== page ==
It was a g r a v e m o m e n t a n d n o t a few of t h o s e p r e s e n t feared t h a t t h e i r l i v e s w o u l d b e t h e forfeit for t h e i r a u d a c i t y . I n t h e

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midst of t h e d e b a t e a fierce v o i c e r a n g out. T h e debaters stopped a n d t u r n e d t o l o o k u p o n t h e stranger. W h o w a s t h i s m a n w h o had suddenly appeared in their midst and transfixed t h e m w i t h his o r a t o r y ? T h e y h a d n e v e r s e e n h i m b e f o r e , n o n e k n e w w h e n h e h a d e n t e r e d , b u t h i s tall f o r m a n d p a l e f a c e filled t h e m w i t h a w e . His v o i c e r i n g i n g w i t h a h o l y zeal, t h e stranger stirred t h e m t o t h e i r very souls. H i s c l o s i n g words r a n g t h r o u g h t h e b u i l d i n g : “ G o d has g i v e n A m e r i c a t o b e free!” A s t h e stranger sank i n t o a c h a i r e x h a u s t e d , a wild e n t h u s i a s m burst forth. N a m e after n a m e was placed u p o n t h e p a r c h m e n t : t h e D e c l a r a t i o n of Independ e n c e was s i g n e d . B u t w h e r e was t h e m a n w h o h a d p r e c i p i t a t e d t h e a c c o m p l i s h m e n t of this i m m o r t a l task – w h o h a d lifted for a m o m e n t the veil from the eyes of the assemblage and revealed t o t h e m a p a r t a t l e a s t o f t h e g r e a t p u r p o s e for w h i c h t h e n e w n a t i o n was c o n c e i v e d ? H e had disappeared, nor was h e e v e r seen again or his i d e n t i t y established.
2

Be warned. T h i s is only a story, unsupported by primary source material. J o h n A d a m s , the most t a l k a t i v e of t h e framers, said n o t a w o r d a b o u t it. B u t w e k n o w from A d a m s ’ o w n p e n t h a t some k i n d of gag order h a d b e e n imposed u p o n t h e signers – “if I could write with freedom” he h a d t o l d A b i g a i l in t h a t l e t t e r d a t e d the third o f July. C o u l d M a n l y H a l l h a v e r e c e i v e d t h e story t h r o u g h Freemasory’s w e l l - i n s u l a t e d oral tradition? C o u l d t h e stranger w h o s e v o i c e rang “ w i t h a h o l y zeal” h a v e b e e n t h e Professor, Lorenzo R i c c i ? C o u l d the “wild enthusiasm” w i t h w h i c h the legislators signed t h e d e c l a r a t i o n h a v e resulted n o t from Ricci’s inspiring p e p - t a l k but u p o n his disclosure of d o c u m e n t s t a k e n from the o a k e n chest, d o c u m e n t s easy for the V i c a r of C h r i s t in his capacity as Freemasonry’s U n k n o w n Superior to o b t a i n , guaranteeing that the international monetary network would indemnify the signers for their action? My m i n d , informed by an e v e r - i n c r e a s i n g k n o w l e d g e o f h o w t h e greatest c l a n d e s t i n e warriors fight, h a s n o p r o b l e m w h a t s o e v e r b e l i e v i n g this to be t h e case. It is e x q u i s i t e l y consist e n t w i t h t h e f o r m a t i o n of a F e b r o n i a n u n i o n of t h i r t e e n Protest a n t c o l o n i e s , o r d a i n e d to be ruled from a federal city n a m e d “ R o m e , ” a city situated w i t h i n the S e e of Baltimore, under the prot e c t i o n of the Patroness of the S o c i e t y of Jesus.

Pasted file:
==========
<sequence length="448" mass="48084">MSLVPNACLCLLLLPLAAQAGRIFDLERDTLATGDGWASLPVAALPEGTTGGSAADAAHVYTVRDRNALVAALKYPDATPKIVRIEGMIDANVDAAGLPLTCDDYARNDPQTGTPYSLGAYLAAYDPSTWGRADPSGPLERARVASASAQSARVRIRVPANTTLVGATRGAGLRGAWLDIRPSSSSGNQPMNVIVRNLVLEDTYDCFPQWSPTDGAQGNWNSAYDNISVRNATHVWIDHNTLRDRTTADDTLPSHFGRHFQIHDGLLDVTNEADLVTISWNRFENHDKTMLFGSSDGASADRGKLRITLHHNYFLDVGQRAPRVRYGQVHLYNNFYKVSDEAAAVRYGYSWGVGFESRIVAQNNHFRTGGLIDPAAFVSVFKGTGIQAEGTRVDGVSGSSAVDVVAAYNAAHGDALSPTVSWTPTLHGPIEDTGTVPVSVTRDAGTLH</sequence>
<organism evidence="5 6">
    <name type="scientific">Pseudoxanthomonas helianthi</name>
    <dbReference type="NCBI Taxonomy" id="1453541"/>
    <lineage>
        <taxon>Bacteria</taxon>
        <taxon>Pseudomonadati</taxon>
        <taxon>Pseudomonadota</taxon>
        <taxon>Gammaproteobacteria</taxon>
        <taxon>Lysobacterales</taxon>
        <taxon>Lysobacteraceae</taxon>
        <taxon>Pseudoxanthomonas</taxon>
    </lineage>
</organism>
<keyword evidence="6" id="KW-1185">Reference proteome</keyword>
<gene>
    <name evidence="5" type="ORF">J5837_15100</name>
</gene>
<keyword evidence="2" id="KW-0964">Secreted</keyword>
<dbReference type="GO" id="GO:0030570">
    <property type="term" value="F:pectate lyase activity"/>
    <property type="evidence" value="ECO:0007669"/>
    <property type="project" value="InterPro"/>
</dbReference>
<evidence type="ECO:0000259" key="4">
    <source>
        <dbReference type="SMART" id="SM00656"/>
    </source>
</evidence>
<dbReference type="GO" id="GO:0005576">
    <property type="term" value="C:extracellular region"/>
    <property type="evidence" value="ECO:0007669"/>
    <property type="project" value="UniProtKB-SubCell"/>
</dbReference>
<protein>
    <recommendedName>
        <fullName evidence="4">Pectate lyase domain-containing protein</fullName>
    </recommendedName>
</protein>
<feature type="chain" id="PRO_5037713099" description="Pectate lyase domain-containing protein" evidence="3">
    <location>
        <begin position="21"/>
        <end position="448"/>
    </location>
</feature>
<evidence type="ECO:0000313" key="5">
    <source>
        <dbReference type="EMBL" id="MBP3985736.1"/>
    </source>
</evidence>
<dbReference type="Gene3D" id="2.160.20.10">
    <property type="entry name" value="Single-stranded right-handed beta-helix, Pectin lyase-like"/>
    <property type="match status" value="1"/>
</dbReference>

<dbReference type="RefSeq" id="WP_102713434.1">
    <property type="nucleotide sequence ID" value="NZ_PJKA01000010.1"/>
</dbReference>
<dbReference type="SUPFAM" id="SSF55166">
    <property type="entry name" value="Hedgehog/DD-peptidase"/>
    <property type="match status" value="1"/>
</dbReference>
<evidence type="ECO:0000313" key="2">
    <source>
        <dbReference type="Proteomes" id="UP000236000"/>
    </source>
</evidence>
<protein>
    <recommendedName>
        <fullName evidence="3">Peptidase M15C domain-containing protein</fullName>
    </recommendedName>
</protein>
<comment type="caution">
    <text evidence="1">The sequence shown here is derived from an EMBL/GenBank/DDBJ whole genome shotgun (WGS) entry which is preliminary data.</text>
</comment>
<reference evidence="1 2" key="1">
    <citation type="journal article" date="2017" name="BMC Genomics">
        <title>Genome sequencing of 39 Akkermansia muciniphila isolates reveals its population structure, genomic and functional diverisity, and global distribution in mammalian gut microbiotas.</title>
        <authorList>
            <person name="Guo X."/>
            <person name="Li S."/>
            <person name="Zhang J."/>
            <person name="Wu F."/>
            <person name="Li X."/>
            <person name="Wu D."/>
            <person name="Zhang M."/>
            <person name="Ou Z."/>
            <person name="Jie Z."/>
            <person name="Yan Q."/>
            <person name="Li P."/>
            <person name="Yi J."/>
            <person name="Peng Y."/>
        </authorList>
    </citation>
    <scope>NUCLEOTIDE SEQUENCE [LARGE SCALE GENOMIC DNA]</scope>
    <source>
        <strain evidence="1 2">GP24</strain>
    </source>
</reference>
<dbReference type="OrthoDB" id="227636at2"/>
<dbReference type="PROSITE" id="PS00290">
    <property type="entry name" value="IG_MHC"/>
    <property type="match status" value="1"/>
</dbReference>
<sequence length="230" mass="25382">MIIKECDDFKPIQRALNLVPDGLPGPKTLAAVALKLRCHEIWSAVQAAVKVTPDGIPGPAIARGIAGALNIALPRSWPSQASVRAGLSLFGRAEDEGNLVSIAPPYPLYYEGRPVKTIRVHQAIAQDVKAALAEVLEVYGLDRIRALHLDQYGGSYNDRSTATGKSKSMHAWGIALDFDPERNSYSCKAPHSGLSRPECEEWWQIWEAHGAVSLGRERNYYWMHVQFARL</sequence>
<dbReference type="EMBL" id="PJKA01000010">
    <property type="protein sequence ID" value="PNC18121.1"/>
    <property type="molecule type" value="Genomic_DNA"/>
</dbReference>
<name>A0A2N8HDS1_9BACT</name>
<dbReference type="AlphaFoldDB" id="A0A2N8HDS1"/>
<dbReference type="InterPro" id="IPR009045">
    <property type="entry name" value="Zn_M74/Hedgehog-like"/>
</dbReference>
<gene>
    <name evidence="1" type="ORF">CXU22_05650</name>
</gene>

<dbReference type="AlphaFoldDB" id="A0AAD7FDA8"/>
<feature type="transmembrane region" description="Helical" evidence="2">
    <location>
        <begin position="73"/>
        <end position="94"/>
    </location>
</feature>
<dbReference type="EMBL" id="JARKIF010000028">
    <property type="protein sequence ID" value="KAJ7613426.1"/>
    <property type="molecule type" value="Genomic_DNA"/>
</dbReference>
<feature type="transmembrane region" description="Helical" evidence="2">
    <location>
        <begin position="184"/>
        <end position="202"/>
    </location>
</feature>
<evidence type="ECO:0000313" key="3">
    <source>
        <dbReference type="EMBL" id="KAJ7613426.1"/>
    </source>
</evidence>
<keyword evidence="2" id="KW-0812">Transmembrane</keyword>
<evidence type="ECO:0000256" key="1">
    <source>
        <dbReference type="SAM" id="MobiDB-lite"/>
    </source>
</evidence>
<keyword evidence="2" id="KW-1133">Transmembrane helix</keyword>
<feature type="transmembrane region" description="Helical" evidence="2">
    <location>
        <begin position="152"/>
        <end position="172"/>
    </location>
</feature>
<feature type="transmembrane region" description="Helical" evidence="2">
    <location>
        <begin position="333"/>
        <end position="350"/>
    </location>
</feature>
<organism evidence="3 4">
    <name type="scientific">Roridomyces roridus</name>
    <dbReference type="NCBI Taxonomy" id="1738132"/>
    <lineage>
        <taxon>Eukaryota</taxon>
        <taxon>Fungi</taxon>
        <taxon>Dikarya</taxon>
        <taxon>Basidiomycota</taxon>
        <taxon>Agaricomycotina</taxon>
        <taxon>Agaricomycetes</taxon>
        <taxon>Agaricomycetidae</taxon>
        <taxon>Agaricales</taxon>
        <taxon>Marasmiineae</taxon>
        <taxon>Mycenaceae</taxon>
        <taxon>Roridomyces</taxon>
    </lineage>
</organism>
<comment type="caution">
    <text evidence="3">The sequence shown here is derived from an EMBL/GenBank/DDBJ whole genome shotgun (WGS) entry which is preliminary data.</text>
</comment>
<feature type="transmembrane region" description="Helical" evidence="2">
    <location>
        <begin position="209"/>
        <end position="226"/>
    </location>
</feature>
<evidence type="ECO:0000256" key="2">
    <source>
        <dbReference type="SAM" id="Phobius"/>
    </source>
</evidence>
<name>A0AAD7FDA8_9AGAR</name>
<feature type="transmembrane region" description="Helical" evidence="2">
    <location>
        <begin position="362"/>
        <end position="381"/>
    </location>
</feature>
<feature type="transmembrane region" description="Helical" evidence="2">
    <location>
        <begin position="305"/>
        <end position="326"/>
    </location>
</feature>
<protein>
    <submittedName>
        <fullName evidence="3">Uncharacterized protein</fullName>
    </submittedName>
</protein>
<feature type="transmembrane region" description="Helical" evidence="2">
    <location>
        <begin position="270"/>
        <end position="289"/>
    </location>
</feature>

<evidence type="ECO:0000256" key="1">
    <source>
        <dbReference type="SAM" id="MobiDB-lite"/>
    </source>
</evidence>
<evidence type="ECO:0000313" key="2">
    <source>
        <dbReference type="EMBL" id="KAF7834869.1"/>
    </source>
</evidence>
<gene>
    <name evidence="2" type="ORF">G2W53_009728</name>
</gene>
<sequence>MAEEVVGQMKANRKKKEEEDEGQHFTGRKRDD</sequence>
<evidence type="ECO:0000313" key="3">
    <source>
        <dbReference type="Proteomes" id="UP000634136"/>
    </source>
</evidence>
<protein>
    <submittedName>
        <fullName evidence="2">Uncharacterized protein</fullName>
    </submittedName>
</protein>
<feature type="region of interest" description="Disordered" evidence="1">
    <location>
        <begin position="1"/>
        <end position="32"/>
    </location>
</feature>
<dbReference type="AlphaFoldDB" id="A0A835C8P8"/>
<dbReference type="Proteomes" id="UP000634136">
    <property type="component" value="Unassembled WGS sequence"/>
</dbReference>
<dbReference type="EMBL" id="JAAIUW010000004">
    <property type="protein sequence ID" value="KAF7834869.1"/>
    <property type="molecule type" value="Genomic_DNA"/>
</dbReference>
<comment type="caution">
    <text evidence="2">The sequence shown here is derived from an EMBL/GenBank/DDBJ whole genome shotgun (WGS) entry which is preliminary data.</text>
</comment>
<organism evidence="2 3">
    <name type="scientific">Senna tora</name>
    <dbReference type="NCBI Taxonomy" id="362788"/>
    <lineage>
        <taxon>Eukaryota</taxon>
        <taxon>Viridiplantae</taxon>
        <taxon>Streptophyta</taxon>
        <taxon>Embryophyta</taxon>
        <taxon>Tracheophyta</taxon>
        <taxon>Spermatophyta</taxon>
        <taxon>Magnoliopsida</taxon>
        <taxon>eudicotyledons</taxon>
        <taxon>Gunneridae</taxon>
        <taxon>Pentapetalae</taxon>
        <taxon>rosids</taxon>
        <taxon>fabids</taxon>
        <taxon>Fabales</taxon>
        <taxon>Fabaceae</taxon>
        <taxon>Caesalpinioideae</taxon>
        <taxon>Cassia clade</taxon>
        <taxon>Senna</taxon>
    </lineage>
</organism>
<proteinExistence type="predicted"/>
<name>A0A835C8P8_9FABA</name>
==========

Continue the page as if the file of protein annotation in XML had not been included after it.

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O n e o f t h e more i n t r i g u i n g clues t h a t t h e U n i t e d S t a t e s o f A m e r i c a was e s t a b l i s h e d u n d e r Regimini militantis ecclesiae is the n e w republic’s G r e a t Seal. As we shall see in the n e x t chapter, the Seal is legal proof that A m e r i c a ’ s true founding fathers were indeed priests of R o m e .

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Chapter 20

AMERICAN GRAFFITI

T

H E R E IS A U N I V E R S A L legal t r a d i t i o n t h a t requires acts of a g o v e r n m e n t a l authority to be marked by a seal – otherwise t h e acts are n o t a u t h e n t i c . T y p i c a l l y , a seal discloses t h e

c h a r a c t e r of t h e a u t h o r i t y it represents by m e a n s of an image or word. T h e first seal o f t h e U n i t e d S t a t e s o f A m e r i c a , d e s i g n e d t o a u t h e n t i c a t e all g o v e r n m e n t a l a c t i o n s u n d e r t h e D e c l a r a t i o n o f I n d e p e n d e n c e , was presented t o C o n g r e s s i n A u g u s t 1 7 7 6 . C r e a t ed by an official c o m m i t t e e consisting of B e n j a m i n Franklin, J o h n A d a m s , and T h o m a s Jefferson, t h e seal illustrates a n e v e n t based on E x o d u s 1 4 : 1 9 - 2 7 . It is a c a m e o of M o s e s leading the Israelites t h r o u g h the parted waters w h i l e a c h a r i o t - b o u n d P h a r a o h , wielding a sword and w e a r i n g t h e c r o w n of tyranny, perishes in t h e m a e l s t r o m . F r a m i n g t h e picture are t h e words “REBELLION TO